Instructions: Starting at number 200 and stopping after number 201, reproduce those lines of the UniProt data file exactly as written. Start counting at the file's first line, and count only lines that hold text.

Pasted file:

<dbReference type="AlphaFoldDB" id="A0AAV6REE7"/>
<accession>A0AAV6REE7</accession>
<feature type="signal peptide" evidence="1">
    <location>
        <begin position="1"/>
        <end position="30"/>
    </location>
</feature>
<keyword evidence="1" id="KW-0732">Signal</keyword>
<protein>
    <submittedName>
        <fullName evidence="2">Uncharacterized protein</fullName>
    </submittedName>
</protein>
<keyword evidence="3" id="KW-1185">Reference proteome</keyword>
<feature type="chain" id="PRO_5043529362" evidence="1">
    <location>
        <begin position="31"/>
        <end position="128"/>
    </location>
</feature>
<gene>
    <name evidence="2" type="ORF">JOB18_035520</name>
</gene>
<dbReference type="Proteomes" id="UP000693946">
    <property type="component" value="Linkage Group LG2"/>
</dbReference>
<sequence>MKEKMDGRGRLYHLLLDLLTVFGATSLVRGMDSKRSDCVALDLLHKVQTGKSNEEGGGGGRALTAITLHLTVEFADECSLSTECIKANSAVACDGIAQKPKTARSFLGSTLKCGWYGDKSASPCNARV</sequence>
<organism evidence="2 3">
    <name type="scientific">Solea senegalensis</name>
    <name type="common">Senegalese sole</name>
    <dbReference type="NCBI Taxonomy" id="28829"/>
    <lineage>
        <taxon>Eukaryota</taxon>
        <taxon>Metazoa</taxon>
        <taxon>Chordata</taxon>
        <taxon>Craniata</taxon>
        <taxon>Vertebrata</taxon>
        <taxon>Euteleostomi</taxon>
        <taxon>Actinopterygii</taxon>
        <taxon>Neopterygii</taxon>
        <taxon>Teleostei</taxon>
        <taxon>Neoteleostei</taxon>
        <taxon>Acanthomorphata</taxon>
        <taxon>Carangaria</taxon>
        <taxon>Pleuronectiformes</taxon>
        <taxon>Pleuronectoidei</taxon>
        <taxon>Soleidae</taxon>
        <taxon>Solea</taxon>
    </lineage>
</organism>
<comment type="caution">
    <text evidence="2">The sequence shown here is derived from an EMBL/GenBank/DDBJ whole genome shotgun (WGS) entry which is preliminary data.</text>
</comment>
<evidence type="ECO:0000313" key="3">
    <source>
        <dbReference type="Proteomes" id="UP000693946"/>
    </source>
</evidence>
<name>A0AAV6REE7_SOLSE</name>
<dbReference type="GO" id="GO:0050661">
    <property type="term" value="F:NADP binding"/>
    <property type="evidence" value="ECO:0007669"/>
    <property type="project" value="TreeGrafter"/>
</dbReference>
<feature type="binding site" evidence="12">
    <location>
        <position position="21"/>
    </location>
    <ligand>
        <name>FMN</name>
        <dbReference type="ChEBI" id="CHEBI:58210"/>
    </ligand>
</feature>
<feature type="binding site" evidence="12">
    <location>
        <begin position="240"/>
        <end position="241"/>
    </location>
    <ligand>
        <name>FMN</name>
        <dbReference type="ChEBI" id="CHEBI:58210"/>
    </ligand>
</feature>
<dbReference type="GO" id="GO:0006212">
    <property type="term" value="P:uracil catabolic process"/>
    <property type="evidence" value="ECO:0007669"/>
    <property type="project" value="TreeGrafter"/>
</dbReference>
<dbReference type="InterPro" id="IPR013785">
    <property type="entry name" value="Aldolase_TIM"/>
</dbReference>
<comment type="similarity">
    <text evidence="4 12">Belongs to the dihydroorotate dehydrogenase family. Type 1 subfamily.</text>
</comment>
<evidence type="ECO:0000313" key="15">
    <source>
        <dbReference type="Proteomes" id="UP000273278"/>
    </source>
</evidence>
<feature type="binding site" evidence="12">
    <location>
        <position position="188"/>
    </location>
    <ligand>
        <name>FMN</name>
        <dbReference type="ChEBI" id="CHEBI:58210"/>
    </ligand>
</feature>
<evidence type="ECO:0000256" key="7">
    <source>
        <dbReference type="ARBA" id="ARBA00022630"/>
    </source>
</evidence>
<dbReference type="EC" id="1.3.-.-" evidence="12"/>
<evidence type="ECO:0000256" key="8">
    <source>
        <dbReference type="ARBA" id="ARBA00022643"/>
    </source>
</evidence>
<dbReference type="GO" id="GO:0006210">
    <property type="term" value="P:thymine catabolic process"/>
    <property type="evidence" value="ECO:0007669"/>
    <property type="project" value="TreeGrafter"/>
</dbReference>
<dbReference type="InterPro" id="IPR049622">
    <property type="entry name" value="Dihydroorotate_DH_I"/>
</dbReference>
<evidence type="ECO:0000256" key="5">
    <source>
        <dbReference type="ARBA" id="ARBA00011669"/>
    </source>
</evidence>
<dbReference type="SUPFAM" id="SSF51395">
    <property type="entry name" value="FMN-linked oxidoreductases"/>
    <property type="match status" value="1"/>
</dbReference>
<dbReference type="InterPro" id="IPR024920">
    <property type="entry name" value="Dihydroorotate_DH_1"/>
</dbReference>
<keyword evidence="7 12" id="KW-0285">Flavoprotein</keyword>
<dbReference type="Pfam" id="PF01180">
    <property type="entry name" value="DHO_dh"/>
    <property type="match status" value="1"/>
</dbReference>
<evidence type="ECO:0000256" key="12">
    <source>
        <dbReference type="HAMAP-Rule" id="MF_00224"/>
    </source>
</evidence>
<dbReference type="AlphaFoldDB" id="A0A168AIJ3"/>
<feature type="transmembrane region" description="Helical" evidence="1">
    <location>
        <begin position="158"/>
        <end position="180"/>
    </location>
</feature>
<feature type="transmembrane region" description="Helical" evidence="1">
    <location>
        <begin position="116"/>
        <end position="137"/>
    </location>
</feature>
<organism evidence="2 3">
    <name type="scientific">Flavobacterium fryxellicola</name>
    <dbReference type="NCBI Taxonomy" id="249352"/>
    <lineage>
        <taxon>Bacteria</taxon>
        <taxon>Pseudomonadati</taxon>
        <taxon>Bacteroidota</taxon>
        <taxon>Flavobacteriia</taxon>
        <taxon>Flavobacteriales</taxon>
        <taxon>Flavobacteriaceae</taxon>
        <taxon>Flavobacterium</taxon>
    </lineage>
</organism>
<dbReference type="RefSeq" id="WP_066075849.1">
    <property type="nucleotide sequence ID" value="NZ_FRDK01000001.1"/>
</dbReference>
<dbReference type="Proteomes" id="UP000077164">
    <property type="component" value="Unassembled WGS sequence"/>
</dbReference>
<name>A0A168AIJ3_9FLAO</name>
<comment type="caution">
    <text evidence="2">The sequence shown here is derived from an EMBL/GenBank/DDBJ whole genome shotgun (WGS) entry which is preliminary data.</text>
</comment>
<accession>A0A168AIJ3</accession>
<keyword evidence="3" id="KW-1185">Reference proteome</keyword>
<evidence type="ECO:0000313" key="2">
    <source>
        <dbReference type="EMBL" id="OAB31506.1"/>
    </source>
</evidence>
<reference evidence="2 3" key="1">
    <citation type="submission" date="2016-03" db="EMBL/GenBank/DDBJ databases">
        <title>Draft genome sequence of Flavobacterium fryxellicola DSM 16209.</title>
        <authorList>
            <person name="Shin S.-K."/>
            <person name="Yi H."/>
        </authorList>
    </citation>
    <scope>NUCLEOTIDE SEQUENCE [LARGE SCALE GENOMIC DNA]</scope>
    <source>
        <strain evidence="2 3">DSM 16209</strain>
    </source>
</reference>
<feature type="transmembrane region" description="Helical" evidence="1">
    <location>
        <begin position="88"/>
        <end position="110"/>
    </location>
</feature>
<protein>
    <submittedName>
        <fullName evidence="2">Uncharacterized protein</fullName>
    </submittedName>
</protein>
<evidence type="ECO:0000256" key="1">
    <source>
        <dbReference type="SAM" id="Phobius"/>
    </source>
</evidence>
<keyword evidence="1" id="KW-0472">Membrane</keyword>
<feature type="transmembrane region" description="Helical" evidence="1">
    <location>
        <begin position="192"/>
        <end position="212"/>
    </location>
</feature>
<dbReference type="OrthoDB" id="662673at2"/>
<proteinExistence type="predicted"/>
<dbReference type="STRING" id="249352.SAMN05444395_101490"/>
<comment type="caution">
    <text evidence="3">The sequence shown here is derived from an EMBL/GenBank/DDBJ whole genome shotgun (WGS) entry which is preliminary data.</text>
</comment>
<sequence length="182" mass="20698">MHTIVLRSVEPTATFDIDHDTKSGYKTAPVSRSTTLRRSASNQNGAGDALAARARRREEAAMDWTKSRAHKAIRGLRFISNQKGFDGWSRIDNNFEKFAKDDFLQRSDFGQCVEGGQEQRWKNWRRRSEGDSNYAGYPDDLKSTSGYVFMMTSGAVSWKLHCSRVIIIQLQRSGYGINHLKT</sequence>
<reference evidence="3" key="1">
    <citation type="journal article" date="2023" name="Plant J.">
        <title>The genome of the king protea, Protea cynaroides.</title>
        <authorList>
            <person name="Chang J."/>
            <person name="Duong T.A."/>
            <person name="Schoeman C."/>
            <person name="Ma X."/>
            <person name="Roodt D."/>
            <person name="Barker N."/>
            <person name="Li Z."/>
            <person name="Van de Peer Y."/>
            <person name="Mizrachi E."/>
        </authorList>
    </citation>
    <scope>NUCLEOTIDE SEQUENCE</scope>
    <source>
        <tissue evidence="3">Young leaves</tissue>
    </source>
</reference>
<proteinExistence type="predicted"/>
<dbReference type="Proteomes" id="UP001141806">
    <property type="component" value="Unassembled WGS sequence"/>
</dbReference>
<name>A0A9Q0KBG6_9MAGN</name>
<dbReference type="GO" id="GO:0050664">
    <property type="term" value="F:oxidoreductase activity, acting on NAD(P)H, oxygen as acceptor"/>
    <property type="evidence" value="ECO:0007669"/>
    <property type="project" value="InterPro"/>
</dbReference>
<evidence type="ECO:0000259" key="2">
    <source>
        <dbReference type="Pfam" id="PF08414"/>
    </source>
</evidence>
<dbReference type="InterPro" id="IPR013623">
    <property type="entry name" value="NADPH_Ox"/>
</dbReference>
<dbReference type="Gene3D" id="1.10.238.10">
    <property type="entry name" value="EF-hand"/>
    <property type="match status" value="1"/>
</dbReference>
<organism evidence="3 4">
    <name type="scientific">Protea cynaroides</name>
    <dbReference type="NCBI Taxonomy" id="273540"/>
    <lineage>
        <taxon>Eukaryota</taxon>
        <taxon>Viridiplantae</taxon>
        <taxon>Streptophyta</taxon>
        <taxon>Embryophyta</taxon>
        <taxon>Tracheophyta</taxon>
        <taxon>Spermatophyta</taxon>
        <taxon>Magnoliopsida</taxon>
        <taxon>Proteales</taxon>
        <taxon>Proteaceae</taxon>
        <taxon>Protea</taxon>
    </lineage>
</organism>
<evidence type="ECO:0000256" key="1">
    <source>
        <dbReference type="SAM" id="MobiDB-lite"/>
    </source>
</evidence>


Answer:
        </authorList>
    </citation>